Amazing, is what I thought the first time I saw the damage to this bike. The well-ridden Norco Wolverine that I had done a repair on earlier in the summer, was back for a replacement of not only the rear derailleur, but also the derailleur hangar and a couple of spokes.
My first thought was as to how the damage occurred. With a part being broken in this way, there had to be a great amount of force. It's not the type of damage we see caused by riding casually.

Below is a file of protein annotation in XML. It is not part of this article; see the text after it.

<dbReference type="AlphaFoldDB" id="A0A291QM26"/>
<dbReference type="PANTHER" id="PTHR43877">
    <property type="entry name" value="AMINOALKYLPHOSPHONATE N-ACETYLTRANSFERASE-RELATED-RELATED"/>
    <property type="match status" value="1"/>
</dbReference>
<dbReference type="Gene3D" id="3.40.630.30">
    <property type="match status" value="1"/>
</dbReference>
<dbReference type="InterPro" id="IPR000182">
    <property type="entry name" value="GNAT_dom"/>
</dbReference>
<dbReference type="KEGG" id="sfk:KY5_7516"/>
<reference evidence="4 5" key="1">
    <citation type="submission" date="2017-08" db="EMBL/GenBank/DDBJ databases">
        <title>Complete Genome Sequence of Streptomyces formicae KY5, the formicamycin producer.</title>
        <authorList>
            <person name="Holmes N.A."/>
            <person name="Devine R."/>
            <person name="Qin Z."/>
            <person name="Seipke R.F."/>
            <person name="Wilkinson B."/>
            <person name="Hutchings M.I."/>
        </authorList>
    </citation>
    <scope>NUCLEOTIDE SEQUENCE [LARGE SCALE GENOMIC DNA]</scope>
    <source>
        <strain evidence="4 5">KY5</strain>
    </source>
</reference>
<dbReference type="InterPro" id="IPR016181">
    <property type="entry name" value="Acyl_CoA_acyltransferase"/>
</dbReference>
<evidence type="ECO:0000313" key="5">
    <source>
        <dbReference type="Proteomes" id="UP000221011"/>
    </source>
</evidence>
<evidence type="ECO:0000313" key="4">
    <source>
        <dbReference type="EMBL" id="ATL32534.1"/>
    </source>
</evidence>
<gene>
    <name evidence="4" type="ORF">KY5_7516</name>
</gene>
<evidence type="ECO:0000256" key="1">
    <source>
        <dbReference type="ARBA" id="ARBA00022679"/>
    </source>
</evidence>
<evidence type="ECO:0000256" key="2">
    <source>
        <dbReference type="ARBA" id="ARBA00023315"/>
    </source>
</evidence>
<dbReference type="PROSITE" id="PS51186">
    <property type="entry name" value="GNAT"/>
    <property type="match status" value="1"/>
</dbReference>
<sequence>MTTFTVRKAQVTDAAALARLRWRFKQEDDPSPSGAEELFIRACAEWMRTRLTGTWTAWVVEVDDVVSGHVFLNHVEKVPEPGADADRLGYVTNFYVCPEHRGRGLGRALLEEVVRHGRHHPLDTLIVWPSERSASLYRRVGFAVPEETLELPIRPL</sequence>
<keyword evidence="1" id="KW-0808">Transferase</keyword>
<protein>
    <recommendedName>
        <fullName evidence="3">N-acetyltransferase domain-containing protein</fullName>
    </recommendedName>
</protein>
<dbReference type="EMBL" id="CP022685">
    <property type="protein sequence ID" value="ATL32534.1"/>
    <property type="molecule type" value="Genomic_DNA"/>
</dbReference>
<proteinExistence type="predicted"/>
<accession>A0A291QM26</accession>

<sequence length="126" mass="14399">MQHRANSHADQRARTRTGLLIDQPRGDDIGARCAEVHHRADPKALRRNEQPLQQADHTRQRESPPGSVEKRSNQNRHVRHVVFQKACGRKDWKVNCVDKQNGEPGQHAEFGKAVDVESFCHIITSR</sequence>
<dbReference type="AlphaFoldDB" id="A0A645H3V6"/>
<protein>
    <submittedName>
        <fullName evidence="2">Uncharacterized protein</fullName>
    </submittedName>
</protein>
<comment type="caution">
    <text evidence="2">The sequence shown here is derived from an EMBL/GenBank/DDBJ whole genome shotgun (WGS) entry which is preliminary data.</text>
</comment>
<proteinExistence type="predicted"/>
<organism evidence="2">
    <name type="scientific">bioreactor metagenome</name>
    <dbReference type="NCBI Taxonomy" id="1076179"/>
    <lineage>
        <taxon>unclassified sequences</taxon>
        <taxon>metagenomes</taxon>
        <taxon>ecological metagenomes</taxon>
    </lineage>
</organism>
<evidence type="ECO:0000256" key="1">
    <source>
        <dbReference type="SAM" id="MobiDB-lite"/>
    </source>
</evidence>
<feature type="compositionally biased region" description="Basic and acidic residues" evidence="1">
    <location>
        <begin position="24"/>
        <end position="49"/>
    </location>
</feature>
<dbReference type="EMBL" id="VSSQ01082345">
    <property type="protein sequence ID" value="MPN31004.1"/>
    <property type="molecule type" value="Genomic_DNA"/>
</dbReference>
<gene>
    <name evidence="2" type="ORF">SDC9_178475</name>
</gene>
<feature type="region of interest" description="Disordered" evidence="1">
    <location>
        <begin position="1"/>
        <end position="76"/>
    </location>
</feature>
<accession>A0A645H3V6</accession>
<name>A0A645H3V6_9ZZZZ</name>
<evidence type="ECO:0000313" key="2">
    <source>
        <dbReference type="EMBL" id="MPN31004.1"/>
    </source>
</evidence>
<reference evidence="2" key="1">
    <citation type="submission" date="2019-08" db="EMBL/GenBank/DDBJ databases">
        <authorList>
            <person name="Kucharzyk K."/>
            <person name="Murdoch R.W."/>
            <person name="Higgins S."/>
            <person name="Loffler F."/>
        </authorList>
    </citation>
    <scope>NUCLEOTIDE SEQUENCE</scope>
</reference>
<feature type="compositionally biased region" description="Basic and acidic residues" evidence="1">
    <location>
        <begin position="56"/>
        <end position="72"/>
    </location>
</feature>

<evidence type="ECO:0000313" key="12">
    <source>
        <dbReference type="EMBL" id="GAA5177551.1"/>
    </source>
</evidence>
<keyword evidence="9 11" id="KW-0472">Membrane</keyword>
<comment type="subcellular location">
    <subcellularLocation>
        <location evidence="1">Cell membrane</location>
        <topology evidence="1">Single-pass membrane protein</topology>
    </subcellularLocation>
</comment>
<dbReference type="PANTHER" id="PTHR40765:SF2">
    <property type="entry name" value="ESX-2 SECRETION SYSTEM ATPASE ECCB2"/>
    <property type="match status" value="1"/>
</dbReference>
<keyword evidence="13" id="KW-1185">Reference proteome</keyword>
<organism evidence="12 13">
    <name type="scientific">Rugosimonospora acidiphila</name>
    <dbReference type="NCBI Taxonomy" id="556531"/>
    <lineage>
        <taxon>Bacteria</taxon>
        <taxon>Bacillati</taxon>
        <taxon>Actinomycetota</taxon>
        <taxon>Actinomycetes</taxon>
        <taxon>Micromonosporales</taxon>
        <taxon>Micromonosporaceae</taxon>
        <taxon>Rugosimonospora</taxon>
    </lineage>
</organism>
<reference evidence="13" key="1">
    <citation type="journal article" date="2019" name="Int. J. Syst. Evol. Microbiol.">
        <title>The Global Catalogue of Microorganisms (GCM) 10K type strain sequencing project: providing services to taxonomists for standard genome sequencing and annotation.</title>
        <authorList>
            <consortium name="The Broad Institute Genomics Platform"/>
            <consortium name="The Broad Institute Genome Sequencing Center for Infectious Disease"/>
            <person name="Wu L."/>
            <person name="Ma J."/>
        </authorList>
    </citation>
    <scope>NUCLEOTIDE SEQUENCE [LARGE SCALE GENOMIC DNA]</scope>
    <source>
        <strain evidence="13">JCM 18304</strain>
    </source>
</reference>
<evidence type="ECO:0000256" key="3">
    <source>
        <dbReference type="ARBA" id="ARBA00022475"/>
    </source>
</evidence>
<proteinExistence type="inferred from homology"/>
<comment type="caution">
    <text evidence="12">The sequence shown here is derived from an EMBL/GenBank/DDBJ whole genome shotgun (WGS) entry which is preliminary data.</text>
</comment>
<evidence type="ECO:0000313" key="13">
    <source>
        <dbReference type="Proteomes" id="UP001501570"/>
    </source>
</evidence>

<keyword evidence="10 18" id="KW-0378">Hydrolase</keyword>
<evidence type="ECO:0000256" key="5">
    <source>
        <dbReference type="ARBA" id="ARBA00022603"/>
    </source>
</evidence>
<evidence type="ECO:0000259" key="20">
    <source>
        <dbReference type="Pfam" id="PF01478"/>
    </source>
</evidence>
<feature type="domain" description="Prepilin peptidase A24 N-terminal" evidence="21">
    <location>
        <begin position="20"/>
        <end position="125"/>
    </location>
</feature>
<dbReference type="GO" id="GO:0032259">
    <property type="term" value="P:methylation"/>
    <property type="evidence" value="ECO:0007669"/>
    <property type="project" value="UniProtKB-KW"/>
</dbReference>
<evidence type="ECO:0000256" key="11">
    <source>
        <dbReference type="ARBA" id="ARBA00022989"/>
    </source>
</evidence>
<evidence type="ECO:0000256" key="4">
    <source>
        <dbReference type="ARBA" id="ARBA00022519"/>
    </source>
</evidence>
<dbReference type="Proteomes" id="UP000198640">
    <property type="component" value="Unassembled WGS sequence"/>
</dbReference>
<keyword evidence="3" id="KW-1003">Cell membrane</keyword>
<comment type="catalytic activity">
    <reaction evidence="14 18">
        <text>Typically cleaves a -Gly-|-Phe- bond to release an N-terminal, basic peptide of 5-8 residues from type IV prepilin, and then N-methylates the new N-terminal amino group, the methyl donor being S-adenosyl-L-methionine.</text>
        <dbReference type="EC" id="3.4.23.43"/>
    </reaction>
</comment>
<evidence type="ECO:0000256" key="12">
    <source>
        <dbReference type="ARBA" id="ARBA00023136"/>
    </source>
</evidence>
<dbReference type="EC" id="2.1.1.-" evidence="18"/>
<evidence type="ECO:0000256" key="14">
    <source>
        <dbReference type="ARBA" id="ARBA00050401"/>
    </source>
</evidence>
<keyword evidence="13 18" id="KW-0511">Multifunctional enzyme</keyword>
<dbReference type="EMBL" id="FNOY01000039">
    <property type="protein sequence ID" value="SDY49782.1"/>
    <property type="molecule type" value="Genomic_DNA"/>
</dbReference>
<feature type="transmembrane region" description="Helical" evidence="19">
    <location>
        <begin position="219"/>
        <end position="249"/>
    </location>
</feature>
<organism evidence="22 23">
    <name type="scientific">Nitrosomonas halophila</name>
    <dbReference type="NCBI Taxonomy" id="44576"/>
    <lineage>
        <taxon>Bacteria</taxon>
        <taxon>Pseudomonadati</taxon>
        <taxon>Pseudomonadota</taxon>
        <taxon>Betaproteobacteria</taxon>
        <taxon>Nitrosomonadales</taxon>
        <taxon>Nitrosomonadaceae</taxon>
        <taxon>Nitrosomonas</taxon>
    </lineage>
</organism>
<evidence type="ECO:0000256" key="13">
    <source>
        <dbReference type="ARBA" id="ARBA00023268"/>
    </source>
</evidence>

Nevertheless, I started to dig into solving the problem by sourcing all the parts and discussed the job with the client. I gave him my best estimate for the cost and he gave me the go ahead.
I'm not the kind of mechanic that does a job and then surprises the client with a big bill. I like to keep the client informed and I often give them a couple of options for the repair to better work with their budget.
Even though the cycling season has pretty well come to an end around here, I am continuing to see clients for repairs and tune ups.
This makes me happy.